Charles Edward Russell died on 23rd April 1941.

© , September 1997 - April 2014

Primary Sources

(1) Charles Edward Russell, Why I am a Socialist (1910)

Suppose each of the stockholders of the United States Steel Corporation to be a most kind-hearted, compassionate man. If you could by any means make him understand the hell that this company maintains, he would be powerless to change it. Let the officers be wholly unselfish philanthropists, and they shall be equally impotent. Let the managers be moved to tears by every accident, they can do nothing that shall prevent accidents. The whole organization is utterly impersonal; it is hard, mechanical, inhuman, relentless, and must be so, and cannot possibly be otherwise. To make profits, to declare dividends, to meet the interest on the outstanding securities, to produce steel, to produce it with the least possible expenditure of money: these are the only considerations that can be entertained everywhere, at any time, by any person in the organization.

Little children in the process of being first robbed and then murdered in the sacred cause of profits. If you like the system of which this is the certain fruit, come here and like the fruit also. You should not like the one without the other. And if you accept both, let me ask you one question. How if this robbed and tortured child were your daughter, or your little sister? How would you like that? And if it would be bad for your daughter, or your sister, do you think it can be good for another man's daughter and another man's sister?

This is the offer of Socialism: the righting of the centuries of wrong the producers have suffered, the dawn of a genuine democracy, peace instead of war, sufficiency instead of suffering, life raised above the level of appetite, a chance at last for the good in people to attain their normal development.

(2) Benjamin Flower, Progressive Men, Women and Movements (1914)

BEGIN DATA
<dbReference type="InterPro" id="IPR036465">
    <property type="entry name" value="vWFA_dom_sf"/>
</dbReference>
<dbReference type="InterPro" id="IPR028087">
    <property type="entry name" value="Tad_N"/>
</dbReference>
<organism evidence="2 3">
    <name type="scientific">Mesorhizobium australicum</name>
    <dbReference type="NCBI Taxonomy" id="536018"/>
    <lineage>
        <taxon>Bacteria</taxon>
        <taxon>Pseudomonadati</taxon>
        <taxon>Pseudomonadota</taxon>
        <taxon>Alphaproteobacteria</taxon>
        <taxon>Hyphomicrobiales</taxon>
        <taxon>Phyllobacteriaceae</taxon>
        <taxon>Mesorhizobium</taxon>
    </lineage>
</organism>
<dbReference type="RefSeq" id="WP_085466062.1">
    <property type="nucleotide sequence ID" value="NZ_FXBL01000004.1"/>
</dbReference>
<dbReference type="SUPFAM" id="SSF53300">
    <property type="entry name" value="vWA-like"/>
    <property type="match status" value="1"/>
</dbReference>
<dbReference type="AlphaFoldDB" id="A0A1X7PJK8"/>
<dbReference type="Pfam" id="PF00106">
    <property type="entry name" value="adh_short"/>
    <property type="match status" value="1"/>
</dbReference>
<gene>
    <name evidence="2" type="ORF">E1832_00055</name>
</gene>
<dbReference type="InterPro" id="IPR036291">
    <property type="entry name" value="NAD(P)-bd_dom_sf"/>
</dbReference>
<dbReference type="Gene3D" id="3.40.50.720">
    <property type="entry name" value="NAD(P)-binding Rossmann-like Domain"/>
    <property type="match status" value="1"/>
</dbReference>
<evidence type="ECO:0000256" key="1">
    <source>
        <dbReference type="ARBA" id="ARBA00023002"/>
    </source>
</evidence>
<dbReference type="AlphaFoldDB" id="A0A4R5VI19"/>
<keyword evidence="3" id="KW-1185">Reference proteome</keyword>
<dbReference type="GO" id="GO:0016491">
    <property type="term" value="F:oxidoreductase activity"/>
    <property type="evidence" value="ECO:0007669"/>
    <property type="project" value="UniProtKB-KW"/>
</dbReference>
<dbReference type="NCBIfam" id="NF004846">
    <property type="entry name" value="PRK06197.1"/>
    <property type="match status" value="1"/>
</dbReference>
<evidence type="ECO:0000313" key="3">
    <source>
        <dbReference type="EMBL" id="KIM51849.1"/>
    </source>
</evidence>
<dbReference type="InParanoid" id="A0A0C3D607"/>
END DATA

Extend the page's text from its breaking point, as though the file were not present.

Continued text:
Charles Edward Russell, Upton Sinclair and Jack London are three very popular authors who have become outspoken Socialists and with the pen and voice have contributed materially to the general educational campaign along radical social lines.

Mr. Russell was for many years, or until he became so uncompromisingly radical in his utterances as to arouse the enmity of the great interests, he was one of the most popular of our magazine writers. He travelled around the world, writing a series of admirable articles under the general heading of Soldiers of the Common Good. His expose of the Beef Trust was one of the ablest and most important of the contributions of recent years to the literature of exposure.

(3) Lincoln Steffens wrote about Charles Edward Russell in his autobiography published in 1931.

I recall vividly meeting Charles Edward Russell and asking him what he had got out of it all. He was the most earnest, emotional, and gifted of the muckrakers. There was something of the martyr in him; he had given up better jobs to go forth, rake in hand, to show things up; and he wanted them to be changed. His face looked as if he had suffered from the facts he saw and reported.

"I couldn't keep it up," he said passionately. "It was too fierce, the conditions, the facts, and what was worse, I couldn't understand them. I'd form a theory, then go out and find that the theory was all wrong. I'd set up another theory, see it blow up, and so think again and again, till I couldn't stand it. I joined the Socialist Party. I had to have something to believe."

(4) Cornelius C. Regier, in his book, The Era of the Muckrakers, wrote about the Charles Edward Russell's article on the Beef Trust (1932)

To show that the perfection of the packer's organization had not meant cheaper food for the public, he quoted statistics too the effect that the value of beef cattle had declined $163,000,000 in the three years ending with January 1, 1905, whereas the retail price of meat had gradually increased.

(5) Charles Edward Russell, letter to Cornelius C. Regier (1931)

Looking back, it seems to me clear that the muckraking magazine was the greatest single power that ever appeared in this country. The mere mention in one of these magazines of something that was wrong was usually sufficient to bring about at least an ostensible reformation.